Tuesday, July 04, 2006

The Difference Three Games Makes

At 10PM (European Daylight Time) on June 23rd, France were done for. The second half of the Togo game had just kicked off. France had not yet looked like scoring and were on their way home, a laughing stock. The old guard - Makelele, Vieira, Barthez, Thuram and Zidane were too old and should never have been selected; Ribeiry, Malouda and Abidal were too young, too coarse, and weren't ready for the big stage.

Then, something funny happened. Makele and Vieira started playing together as a snarling, fearsome unit. Henry realised he is capable of scoring in big games. Ribeiry went from flash-in-the-pan to the most feared winger in the tournament. And Zidane, playing each game as if it were his last (which it is), shed the last three comparatively mediocre years of his career to become, once again, the magician of old. They've turned over Spain (possibly the best team in the first round of the tournament) and utterly outclassed the mighty Brazil.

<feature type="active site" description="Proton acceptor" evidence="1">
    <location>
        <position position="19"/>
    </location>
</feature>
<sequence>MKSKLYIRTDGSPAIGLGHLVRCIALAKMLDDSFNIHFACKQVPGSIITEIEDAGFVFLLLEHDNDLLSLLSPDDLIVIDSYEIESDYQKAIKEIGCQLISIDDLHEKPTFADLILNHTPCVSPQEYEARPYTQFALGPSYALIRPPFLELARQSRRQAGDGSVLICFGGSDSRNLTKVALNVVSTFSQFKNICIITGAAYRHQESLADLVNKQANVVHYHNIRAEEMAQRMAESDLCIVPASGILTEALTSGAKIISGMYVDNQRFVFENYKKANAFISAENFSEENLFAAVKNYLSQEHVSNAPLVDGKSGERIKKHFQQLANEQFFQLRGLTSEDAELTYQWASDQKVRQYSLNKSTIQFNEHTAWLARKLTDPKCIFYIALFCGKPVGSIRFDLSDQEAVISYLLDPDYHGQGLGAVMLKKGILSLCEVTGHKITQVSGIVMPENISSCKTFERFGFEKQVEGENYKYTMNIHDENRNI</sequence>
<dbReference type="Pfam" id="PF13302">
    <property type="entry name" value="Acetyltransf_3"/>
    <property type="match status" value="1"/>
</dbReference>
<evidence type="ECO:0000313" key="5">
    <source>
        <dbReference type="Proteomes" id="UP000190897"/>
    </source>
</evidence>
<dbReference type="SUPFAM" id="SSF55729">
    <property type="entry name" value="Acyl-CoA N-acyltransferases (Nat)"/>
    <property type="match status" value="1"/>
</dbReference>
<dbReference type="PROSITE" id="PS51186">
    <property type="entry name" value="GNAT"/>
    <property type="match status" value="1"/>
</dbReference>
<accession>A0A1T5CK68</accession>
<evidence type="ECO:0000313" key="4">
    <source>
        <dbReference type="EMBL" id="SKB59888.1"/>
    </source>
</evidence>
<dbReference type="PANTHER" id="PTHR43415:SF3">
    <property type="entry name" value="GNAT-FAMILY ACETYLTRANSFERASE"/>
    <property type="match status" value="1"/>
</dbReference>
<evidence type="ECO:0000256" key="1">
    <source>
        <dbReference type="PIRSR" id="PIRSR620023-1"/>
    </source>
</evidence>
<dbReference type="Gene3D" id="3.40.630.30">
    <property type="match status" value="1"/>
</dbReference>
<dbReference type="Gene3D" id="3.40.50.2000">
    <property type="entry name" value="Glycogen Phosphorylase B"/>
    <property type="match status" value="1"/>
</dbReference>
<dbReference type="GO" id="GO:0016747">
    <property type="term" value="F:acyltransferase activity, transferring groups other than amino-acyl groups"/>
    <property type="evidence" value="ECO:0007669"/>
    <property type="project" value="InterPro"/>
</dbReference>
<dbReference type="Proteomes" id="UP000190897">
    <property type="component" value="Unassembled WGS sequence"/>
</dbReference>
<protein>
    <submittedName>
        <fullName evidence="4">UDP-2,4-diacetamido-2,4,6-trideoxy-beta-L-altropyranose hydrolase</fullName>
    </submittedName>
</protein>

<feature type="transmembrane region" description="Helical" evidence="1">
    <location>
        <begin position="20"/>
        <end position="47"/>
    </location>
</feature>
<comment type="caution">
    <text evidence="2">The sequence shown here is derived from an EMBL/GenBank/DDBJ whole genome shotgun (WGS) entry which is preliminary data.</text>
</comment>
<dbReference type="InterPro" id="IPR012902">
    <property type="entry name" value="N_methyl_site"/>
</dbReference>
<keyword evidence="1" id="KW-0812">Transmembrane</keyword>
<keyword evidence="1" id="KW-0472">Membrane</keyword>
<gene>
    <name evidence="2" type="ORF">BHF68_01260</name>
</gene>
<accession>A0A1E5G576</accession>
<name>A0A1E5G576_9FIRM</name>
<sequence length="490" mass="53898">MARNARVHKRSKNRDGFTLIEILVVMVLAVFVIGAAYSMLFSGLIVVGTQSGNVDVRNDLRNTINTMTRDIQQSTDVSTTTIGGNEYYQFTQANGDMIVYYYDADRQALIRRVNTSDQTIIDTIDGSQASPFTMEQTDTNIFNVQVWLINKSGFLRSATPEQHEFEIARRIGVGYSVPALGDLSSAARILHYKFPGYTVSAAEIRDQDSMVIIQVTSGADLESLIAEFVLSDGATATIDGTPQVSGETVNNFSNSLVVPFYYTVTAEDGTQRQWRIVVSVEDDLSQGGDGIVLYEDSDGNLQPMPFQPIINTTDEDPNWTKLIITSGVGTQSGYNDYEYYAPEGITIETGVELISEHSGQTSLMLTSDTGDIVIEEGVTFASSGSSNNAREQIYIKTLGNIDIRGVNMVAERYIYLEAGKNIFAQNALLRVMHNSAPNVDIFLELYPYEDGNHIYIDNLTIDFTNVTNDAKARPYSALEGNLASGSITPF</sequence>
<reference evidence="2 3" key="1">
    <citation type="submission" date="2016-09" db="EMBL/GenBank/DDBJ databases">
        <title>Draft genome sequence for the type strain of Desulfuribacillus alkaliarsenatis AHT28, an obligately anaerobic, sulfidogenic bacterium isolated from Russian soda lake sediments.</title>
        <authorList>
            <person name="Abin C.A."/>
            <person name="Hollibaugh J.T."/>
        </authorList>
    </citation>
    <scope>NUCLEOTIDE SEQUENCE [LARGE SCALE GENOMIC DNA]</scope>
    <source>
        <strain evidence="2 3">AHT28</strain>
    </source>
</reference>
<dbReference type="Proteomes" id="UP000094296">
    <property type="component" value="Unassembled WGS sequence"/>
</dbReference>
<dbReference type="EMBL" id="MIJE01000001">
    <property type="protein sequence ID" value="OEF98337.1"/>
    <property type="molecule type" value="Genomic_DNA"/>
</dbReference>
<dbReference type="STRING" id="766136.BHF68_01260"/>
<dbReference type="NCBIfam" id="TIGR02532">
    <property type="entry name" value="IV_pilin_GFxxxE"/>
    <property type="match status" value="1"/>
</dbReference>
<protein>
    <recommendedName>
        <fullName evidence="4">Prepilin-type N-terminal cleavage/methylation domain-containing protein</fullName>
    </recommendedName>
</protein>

Two and a half games decent games in ten days after six years of England-like levels of underachievement doesn't make you the tournament favourite. But you have to figure Portugal would rather be facing almost anyone else tomorrow. Zidane is awake, and anything is possible.

1 Comments:

Anonymous Kamagra said...

men in soccer is totally unknon the result of something, and only one game can mark a incredible difference, specially in this case.

11:07 AM  

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